The Barjeel Art Foundation opens a new exhibition at the Barjeel Art Foundation Gallery at the Maraya Art Centre, Sharjah.
“Beloved Bodies”, showcasing a variety of depictions of the human form, from the 20th century to the present day, is comprised of two phases: Part 1 (October 2016 – February 2017) and Part 2 (March 2017 – September 2017). The exhibition aims to challenge social expectations and conventions of how the body should be perceived, used and represented across the world. The image of the body not only moves between figuration and abstraction, but also from an object of desire, affection and observation, to an active, self-conscious figure that observes, seeks and confronts the viewer’s gaze.
“Beloved Bodies” is presented and curated by Barjeel Art Foundation curator Mandy Merzaban, with works drawn exclusively from the Barjeel Art Collection, one of the most extensive collections of Modern and Contemporary Arab art from the region, dating from the 1800s to the present day. Established by Sultan Sooud Al-Qassemi in 2010, the collection forms the basis for examining the history and significance of Arab art from its early modernist beginnings to the contemporary work created by Arab artists both locally and on a global stage. Through in-house exhibitions (in Sharjah), lending work to cultural organisations across the world, and partnerships with arts institutions internationally, the foundation strives to convey the nuances inherent to Arab histories beyond the borders of culture and geography, and encourage public awareness of the importance of art to the community.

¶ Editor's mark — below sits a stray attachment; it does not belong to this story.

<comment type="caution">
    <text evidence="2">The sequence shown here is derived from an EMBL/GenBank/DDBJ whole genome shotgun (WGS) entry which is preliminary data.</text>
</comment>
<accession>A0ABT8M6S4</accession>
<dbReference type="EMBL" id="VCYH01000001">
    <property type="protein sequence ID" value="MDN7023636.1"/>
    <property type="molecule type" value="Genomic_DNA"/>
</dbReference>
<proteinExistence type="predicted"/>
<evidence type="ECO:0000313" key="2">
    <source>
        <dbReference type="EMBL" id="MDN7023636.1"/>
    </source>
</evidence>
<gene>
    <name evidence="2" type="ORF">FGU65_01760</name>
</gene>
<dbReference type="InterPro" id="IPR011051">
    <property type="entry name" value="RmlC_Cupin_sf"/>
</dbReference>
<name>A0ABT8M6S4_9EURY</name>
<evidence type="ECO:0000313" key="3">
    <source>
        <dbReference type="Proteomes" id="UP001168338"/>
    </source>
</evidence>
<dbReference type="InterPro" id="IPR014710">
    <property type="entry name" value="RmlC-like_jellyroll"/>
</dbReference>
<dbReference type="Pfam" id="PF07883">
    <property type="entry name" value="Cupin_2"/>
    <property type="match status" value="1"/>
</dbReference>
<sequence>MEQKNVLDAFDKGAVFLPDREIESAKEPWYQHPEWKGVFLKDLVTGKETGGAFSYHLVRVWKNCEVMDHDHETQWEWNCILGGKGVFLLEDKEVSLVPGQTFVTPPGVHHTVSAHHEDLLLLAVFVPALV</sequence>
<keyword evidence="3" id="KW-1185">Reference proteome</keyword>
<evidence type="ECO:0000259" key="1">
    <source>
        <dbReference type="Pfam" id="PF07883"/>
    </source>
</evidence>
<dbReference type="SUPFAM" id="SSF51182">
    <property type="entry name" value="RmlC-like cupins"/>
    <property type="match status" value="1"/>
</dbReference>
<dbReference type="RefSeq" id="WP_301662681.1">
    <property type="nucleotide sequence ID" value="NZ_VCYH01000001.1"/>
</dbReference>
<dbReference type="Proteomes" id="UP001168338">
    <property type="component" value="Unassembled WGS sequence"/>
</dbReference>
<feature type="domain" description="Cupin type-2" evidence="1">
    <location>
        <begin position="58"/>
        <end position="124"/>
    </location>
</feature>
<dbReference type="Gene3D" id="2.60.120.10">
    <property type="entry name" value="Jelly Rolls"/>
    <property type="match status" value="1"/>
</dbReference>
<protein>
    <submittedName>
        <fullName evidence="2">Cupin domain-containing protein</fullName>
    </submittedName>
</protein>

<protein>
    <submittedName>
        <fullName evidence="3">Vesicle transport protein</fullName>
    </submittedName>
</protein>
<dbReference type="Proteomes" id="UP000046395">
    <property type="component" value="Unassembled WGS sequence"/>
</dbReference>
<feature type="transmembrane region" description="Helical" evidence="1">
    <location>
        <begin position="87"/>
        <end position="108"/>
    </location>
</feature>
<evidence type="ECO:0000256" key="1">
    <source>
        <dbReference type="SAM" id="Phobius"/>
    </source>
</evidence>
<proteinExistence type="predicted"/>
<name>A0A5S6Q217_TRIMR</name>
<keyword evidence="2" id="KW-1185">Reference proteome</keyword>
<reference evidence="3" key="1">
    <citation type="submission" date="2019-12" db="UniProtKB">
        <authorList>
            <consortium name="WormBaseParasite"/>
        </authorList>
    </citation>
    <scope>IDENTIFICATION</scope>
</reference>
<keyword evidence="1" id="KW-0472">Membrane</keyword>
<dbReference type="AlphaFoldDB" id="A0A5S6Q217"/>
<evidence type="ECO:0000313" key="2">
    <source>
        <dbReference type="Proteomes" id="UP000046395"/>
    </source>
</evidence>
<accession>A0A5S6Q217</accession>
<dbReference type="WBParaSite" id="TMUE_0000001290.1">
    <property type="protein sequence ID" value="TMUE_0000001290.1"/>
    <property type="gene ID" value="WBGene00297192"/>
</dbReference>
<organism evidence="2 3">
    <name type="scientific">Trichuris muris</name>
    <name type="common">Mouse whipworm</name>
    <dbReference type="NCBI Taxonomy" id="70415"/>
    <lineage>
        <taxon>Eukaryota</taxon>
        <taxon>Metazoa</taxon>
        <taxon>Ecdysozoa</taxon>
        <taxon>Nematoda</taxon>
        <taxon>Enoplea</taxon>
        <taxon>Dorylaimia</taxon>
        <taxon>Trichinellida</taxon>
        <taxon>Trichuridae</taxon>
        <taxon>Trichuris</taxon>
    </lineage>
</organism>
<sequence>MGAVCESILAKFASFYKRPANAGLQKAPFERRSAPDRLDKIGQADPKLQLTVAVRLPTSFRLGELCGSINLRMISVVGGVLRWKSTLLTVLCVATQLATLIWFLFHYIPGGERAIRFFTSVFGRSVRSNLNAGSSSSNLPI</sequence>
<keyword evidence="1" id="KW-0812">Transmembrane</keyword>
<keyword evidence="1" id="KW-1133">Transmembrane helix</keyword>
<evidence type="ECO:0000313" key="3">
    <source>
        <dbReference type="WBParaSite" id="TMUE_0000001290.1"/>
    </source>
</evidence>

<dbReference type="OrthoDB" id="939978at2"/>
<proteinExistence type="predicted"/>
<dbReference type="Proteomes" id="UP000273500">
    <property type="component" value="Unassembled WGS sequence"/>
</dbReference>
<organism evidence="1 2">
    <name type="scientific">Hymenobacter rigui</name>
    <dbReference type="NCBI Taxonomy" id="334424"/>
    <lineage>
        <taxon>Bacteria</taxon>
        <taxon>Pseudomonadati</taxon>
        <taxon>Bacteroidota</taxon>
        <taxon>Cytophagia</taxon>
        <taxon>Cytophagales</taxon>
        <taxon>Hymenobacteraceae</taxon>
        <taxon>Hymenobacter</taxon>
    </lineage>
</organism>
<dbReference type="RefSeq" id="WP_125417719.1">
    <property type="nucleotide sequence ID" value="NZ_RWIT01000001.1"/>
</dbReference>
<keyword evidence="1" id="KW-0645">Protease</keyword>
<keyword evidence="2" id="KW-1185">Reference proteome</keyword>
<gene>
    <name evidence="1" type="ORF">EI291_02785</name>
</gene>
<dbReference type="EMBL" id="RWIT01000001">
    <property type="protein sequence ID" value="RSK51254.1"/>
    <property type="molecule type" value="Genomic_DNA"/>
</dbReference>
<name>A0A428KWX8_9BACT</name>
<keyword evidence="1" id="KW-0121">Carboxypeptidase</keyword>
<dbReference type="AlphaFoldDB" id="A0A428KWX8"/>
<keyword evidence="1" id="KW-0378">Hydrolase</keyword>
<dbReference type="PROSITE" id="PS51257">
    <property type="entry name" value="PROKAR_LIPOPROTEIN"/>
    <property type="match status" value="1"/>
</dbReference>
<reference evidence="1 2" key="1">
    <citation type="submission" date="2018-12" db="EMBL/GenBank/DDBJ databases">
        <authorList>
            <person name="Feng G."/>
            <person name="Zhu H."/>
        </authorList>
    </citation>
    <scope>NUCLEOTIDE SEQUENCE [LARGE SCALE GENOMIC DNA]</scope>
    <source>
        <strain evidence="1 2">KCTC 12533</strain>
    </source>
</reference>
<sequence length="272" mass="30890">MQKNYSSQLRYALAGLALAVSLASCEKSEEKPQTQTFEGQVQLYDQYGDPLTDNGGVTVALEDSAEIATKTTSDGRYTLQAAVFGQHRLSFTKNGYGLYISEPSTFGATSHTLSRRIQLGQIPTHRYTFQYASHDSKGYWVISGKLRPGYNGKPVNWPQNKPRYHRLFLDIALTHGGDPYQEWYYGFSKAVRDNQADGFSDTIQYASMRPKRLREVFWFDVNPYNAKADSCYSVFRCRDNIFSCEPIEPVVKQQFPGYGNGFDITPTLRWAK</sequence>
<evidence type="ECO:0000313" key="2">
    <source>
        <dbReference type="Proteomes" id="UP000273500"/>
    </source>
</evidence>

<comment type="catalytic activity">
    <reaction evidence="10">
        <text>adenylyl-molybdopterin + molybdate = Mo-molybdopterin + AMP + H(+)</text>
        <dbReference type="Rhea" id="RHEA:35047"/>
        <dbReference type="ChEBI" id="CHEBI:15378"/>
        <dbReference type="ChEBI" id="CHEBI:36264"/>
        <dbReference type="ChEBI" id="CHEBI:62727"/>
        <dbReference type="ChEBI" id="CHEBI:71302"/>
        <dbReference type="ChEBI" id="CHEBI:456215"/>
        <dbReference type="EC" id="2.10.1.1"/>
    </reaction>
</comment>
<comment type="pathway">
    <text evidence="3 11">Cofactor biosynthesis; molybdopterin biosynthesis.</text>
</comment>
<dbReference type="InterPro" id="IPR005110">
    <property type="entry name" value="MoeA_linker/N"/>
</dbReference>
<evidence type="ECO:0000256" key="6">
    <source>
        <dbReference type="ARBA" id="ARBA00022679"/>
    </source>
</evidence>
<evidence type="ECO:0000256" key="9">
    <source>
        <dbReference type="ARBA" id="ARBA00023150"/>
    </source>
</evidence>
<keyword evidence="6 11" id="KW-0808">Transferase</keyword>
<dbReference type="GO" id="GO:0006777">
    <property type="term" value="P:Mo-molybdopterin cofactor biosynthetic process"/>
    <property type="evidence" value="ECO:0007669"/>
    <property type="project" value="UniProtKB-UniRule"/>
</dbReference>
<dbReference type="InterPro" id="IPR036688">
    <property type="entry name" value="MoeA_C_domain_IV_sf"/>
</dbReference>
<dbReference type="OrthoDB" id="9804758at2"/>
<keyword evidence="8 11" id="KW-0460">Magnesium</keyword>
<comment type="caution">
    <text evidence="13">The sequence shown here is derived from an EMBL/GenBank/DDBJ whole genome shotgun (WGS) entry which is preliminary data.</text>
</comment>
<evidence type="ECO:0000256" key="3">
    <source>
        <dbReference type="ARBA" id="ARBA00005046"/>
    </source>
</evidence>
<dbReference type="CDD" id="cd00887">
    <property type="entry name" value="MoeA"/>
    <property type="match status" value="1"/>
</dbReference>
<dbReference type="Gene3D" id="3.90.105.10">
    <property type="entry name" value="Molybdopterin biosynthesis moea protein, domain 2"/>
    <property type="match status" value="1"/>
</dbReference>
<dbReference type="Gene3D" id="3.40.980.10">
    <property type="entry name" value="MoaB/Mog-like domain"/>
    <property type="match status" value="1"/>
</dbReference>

The exhibition’s title, “Beloved Bodies”, is taken from the writings of the French philosopher Roland Barthes: the term ‘beloved body’ recurs through his writings on love to describe the object of a lover’s affection. Inspired by the universal themes of love and desire, which are continuously debated across the world through philosophy, literature, music and art, Beloved Bodies examines how these are translated through representations of the human figure, through works by Arab artists across the world.
The exhibition presents a number of key works by influential female artists, including Lebanese-American artist Etel Adnan, who presents one of the most abstract works in the exhibition. Alongside this, the late Iraqi artist Layla Attar’s Untitled (1988), killed during the US bombardment in 1993, depicts a lone woman in an ethereal primordial forest that recalls the Epic of Gilgamesh. The Lebanese artist Huguette Caland’s Erotic Composition(1966-67), a small, delicate abstract drawing hangs alone in a peach coloured room in the exhibition, challenges expectations and continues the artist’s devotion to subtle representations of the feminine form.